At this fall’s AJAC TestFest, the winner in the SUV $35,000-$60,000 group was the Volkswagen Touareg. It also won last year, in the same category.
But the Touareg’s little brother, the Tiguan, has not garnered the same kind of accolades. While a decent enough little SUV in its own right, it’s rather expensive, and doesn’t offer the same kind of performance or versatility as the Touareg. It also lacks a diesel engine option, which could make a difference as well.
Restyled slightly for 2012, and looking more like the Touareg than ever, the Tiguan is powered by a 2.0-litre, four-cylinder engine that is turbocharged, intercooled, and features four valves per cylinder and twin overhead camshafts.
This engine is used elsewhere by VW, and it sets the Tiguan apart from the herd, as many four-cylinder engines in this market segment have but a single overhead cam. Talk to any mechanic and he’ll tell you that two camshafts reduces valvetrain wear and tear, so this is a good thing. That said, the Tiguan prefers premium grade gas – not so good.
Transmission choices are a six-speed manual or six-speed automatic with TipTronic and, depending upon the model, you can choose from either front-drive or VW’s 4Motion full-time all-wheel-drive. My tester, a top-of-the-range Highline, had the latter drivetrain (the only choice with this trim level), but you can get 4Motion with any of the three models. Another good thing.
And while I like the Tiptronic transmission, it seems hyperactive in this application, and to be honest, I rarely used the manual shift feature. Interestingly, fuel economy for either FWD or AWD is virtually the same, and, according to Transport Canada, the manual transmission version actually has inferior fuel consumption in town. Hmmm.
Behind the wheel, the Tiguan has a solid tight feeling to it. Wind noise, road racket and tire whine is minimal and it feels well screwed together. But the ride can be very choppy – much harsher than other comparable models, like, oh, the Honda CR-V or Toyota RAV4. My tester felt every dimple and rut in the road surface and going over speed bumps required slowing the vehicle down to a crawl. My tester had the sport suspension, with larger 18-inch alloy wheels and Pirelli Scorpion all-season rubber.
The Tiguan comes in three versions: Trendline, Comfortline and Highline. All have air conditioning, cruise control, electronic stability control, fog lights, heated outside mirrors and an electronic parking brake.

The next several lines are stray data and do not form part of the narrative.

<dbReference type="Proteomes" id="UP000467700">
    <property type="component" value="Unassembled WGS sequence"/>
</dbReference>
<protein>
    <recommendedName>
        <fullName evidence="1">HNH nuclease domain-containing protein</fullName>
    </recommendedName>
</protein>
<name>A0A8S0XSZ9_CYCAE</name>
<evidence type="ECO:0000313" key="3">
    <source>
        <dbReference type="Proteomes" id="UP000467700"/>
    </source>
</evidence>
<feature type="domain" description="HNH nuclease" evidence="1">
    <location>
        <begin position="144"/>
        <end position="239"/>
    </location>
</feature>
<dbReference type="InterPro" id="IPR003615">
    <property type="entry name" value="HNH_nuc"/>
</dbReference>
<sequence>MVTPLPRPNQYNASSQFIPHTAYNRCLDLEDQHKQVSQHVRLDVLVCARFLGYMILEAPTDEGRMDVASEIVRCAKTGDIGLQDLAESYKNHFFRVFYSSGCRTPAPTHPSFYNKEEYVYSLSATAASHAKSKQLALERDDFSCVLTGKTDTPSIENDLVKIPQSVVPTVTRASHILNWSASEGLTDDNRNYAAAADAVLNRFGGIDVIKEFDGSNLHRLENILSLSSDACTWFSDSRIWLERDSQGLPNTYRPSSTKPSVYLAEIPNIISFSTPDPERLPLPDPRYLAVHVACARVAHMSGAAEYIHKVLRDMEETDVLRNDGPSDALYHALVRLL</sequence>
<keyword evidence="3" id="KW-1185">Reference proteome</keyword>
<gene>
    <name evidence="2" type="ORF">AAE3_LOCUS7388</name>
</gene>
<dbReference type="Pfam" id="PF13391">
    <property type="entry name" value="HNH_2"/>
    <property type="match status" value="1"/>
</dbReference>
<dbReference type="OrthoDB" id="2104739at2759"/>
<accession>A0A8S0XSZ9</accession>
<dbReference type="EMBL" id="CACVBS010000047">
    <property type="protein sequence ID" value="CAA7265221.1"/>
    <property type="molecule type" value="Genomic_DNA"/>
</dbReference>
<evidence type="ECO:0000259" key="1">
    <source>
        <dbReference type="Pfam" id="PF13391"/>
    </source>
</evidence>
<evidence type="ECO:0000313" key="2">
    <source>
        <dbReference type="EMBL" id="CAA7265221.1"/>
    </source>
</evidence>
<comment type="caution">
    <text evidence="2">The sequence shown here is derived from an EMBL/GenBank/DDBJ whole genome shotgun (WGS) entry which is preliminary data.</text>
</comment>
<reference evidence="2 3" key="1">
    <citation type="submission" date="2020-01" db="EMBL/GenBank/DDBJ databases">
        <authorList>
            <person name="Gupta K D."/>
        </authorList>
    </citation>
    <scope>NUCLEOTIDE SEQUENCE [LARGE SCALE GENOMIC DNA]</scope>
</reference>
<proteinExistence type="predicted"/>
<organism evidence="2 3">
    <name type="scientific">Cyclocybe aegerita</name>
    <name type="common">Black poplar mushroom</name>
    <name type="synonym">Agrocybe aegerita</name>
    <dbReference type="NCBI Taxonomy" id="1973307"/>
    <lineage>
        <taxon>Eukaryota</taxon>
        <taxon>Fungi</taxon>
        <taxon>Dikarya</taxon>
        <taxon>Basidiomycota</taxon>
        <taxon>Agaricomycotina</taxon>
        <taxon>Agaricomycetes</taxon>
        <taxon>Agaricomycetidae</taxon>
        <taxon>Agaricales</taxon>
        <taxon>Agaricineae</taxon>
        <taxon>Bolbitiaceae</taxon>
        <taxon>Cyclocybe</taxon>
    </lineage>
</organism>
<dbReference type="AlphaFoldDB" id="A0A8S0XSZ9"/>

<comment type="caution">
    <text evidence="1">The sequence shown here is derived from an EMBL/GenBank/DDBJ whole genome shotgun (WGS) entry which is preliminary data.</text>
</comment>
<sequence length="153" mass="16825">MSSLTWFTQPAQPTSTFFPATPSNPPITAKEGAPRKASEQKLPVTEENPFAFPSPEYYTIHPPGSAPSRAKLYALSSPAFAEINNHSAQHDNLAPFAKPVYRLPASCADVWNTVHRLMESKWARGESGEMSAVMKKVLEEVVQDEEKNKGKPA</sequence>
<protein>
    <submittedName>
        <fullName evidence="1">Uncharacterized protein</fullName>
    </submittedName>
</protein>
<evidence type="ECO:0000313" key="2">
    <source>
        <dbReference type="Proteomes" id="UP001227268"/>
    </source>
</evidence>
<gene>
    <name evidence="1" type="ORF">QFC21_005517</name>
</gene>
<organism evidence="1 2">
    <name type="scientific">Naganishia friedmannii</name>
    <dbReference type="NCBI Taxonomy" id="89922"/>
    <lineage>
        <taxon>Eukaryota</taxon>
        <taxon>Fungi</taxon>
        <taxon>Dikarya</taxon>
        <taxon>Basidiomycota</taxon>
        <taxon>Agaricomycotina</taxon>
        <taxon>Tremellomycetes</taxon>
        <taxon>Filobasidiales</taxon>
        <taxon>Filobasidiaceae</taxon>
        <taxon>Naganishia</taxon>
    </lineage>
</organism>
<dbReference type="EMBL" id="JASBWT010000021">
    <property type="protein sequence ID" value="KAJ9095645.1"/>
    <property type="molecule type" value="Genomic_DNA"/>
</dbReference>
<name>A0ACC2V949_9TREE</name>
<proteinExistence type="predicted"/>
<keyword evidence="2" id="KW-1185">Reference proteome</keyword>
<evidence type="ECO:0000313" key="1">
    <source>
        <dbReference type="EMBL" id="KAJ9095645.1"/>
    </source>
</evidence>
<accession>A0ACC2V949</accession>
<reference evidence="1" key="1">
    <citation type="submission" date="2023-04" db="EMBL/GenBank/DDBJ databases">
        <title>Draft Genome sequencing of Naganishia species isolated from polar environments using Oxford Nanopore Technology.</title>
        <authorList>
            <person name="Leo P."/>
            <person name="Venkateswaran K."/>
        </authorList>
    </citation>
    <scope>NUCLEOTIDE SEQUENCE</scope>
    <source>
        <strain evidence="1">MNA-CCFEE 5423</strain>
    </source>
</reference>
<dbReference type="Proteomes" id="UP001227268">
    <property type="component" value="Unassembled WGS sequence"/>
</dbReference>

This latter item is of questionable merit, in my opinion; if someone could point out the drawbacks of a traditional mechanical setup and why an electronic one is superior, I’m all ears, but the lever and cable arrangement has worked just fine for – what? – a hundred years, so I fail to see the point of electrifying the parking brake.
My Highline also had Bluetooth, heated front seats, leather upholstery, a digital compass, touch-screen monitor, a huge panoramic sunroof and VW’s Technology package, which for $2,300, includes rear parking control (back-up camera), a navi system and Sirius satellite radio.
It also had the Sport package ($1,900), and that gets you the alloy wheels, LED headlights and sport suspension, which no doubt accounted for the unusually rough ride on my tester. I’d pass on the latter package, and have misgivings about the first. I’ve learned to appreciate Sirius radio and the back-up warning system is nice, but, look, I can go down to any auto parts store and pick up a decent Garmin or Tom Tom navi system for a fraction of this price.
And here’s another thing; with these two packages, the price climbs up to and over the $42,000 mark. By way of comparison, a loaded BMW X1 is about the same amount of money. With 1,588 litres of cargo space, the Tiguan has it over the Bimmer for carrying stuff, but that’s still a lot of coin to spend on an SUV with limited practicality.
Which is my major beef with the Tiguan. It’s not big or roomy enough to be a useful SUV, doesn’t handle particularly well, isn’t really designed to go off-road and, if you choose the Highline version, costs a lot of money. The base Trendline, which has the six-speed manual transmission, and front-wheel-drive, is more than $10,000 less and has everything you really need in this kind of vehicle.
Fewer gew-gaws perhaps, but essentially the same driving experience.
2012 Volkswagen Tiguan Highline
Type: Compact SUV/CUV
Base Price: $38,375; as tested $42,575
Engine: Turbocharged, 2.0-litre, four-cylinder
Horsepower/torque: 200 hp/207 lb-ft
Transmission: Six-speed automatic
Fuel economy (litres/100 km): 11.2 city/7.7 highway; premium gas
Alternatives: BMW X1, Toyota RAV4, Honda CR-V, Hyundai Santa Fe, Nissan Murano, Acura RDX, Mazda CX-7, Audi Q5